Highlights from the IAA-CMS Trading and Best Execution Summit Market Structure Changes and IAs’ Tra

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Highlights from the IAA/CMS Trading and Best Execution Summit:
Market Structure Changes and IAs’ Trading, Best Ex Obligations

June 24, 2020

 

The IAA’s second annual Trading and Best Execution Summit, cosponsored by Capital Markets Strategies, took place on June 18 in the midst of sweeping SEC initiatives designed to bring significant change to market structure and trading in the United States. The virtual event – attended by more than 300 mostly buy-side professionals – focused on how regulatory changes are likely to affect how investment advisers approach and manage their trading and best execution obligations and governance.

Those regulatory changes relate to trade transparency, how information flows from exchanges to the public, and governance of securities information processors (SIPs). Panelists also focused on the management of trading technology and data and automation and developments in the equities, fixed income, and ETF markets.   

SEC Commissioner Hester Peirce, Brett Redfearn, the current director of the SEC’s Division of Trading & Markets (T&M), and a panel of former T&M directors led by FINRA’s Chief Legal Officer Bob Colby – himself a former T&M director – headlined an impressive roster of more than 30 industry and regulatory speakers.

The impact of COVID-19 on the markets and the SEC’s response highlighted Peirce’s remarks in her keynote conversation with IAA General Counsel Gail Bernstein. Peirce also addressed the SEC’s work on equity market structure and implications for the buy-side. In remarks that would be echoed by speakers throughout the day, Peirce expressed some concerns about liquidity in the fixed income and credit markets during the pandemic, but praised the resilience of the equities markets, which bounced back well from several trading halts in March when circuit breakers were triggered.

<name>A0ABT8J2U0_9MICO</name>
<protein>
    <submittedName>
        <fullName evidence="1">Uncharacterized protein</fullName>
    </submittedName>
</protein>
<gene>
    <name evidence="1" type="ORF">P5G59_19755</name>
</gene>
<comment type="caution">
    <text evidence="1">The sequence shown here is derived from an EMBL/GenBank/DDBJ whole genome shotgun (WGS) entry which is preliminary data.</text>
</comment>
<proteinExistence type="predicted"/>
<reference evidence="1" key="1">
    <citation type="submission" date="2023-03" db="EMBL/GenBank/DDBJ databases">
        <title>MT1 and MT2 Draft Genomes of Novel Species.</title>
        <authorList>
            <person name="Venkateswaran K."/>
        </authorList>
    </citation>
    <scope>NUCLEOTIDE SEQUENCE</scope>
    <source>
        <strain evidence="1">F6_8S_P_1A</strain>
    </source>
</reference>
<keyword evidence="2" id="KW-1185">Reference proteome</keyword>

Peirce__Hester_LR_4x5_02.jpg“…Peirce said that firm failure is the right result for trading algorithms going wrong – the incentive should be with a firm to pay attention to what its algorithms are doing.”

 

 

She also discussed the SEC’s ambitious proposal to amend the rules that govern the collection, consolidation, and dissemination of data on national market system (NMS) stocks. Responding to questions about the first major proposal to revamp market data infrastructure since Regulation NMS was adopted in 2005, Peirce said she is hopeful that the SEC will be able to address concerns about the content, quality, and speed of trade data that flows to the buy-side, while also addressing conflicts within and encouraging greater competition among SIPs. With respect to competition, Peirce said that firm failure is the right result for trading algorithms going wrong – the incentive should be with a firm to pay attention to what its algorithms are doing.

Peirce touched on the recent Court of Appeals ruling that overturned the SEC’s transaction fee pilot, one of the initiatives the SEC undertook in late 2018 to address trading-related conflicts. She suggested that the Commission “has other things in the works” to address its concerns with exchange transaction fees. She also discussed her dissent from the Commission’s amendments to the Consolidated Audit Trail (CAT), warning of vast cybersecurity risks and threats to individual liberty if people can be “followed around in the marketplace” even when engaged in routine market activity.